Sales: $150 million
$150 million (estimated).
Peter Graham, chairman; John Replogle, chief executive officer and president.
Cleaning, baby and personal care products; also paper products.
Natural 4X laundry detergent in a fiber bottle, Natural Hand Wash, Free & Clear Dishwasher Gel.
In March, John Replogle, who had been CEO of Burt’s Bees, left the hive to take over the reigns at Seventh Generation. He replaced Chuck Maniscalco, who resigned in September 2010 after joining the company in 2009 to replace company founder Jeffrey Hollender at the top post—and help grow the firm to a $1 billion dollar operation. Hollender, who had moved to the role of executive chairperson when Maniscalco was hired, was forced out just two months after Maniscalco quit.
Yet even with all the turmoil, it appears that Seventh Generation has not lost sight of its core values. In fact, just last month the Burlington, VT-based company was named the greenest brand in America by the annual ImagePower Global Green Brands Survey. In the survey, which included 9,000 respondents in eight countries measuring perceptions and sentiments of green actions by industries, products and brands, Seventh Generation topped a number of eco-minded firms, including Whole Foods, Tom’s of Maine, Burt’s Bees, and SC Johnson, (for the full list, see Newsfront p. 15 in this issue).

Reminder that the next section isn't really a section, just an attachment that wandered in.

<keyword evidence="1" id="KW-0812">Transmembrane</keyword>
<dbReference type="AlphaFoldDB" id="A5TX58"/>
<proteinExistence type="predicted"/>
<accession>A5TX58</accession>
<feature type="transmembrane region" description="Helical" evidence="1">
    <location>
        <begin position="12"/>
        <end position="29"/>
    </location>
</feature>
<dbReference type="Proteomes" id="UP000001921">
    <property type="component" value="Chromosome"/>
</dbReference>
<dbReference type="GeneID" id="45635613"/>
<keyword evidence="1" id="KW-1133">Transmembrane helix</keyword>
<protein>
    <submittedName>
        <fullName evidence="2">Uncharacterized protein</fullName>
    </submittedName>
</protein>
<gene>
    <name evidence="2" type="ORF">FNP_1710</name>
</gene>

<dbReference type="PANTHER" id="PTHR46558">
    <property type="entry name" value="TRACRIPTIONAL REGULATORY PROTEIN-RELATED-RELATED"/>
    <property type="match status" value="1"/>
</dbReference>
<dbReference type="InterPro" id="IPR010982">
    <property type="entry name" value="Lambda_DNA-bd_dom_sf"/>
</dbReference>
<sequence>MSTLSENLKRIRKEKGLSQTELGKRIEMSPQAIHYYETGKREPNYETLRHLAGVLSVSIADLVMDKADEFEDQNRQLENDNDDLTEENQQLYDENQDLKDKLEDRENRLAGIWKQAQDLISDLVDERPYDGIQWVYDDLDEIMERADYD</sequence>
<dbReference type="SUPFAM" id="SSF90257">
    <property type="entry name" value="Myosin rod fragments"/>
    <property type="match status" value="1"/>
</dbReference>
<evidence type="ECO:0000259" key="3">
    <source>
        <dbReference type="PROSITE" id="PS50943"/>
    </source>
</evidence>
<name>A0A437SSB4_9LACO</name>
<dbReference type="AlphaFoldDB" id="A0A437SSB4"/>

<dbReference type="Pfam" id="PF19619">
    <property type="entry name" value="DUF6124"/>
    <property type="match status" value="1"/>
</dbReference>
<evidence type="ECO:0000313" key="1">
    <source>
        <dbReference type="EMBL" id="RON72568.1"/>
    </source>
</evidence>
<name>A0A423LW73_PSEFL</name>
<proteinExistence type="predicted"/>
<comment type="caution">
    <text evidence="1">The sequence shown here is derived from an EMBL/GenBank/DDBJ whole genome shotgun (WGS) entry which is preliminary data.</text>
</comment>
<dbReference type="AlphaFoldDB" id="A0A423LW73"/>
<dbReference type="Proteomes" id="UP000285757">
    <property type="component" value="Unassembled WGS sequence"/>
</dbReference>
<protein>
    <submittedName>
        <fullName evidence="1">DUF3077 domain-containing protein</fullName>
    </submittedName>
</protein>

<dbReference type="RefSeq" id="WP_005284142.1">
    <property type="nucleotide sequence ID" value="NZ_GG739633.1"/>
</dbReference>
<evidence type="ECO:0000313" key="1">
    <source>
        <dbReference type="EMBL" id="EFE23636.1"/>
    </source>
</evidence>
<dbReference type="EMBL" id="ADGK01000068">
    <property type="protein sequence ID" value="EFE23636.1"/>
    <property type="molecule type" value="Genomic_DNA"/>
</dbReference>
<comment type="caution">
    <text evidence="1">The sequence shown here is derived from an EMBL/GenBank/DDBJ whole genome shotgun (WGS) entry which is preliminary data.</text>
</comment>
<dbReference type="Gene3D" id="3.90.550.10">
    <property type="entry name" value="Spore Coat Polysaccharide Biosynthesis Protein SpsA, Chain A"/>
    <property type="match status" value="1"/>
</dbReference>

The most recent proof of its passion for being green comes via a packaging innovation unveiled this year: a new liquid laundry detergent bottle made from 100% percent recycled cardboard and newspaper. It features a fully-recyclable and even compostable outer shell made from 70% recycled cardboard fibers and 30% old newspaper fibers that supports a recyclable lightweight plastic pouch inside. It uses 66% less plastic than typical 100 ounce 2X detergent bottles.
In addition, the company is also focused on what’s inside the detergent bottle—or more accurately, what isn’t inside. In December 2010, Seventh Generation rolled out a marketing campaign to highlight the fact that its detergents are optical brightener-free. It created a special microsite themed “Just Say No To the Glow” and sent out samples of laundry detergent, video cameras and black lights to bloggers so they could post videos of demonstrations of laundry washed in Seventh Generation’s detergent and other “conventional” detergents that left behind residue from the brighteners. About 24 of them posted their videos, according to reports.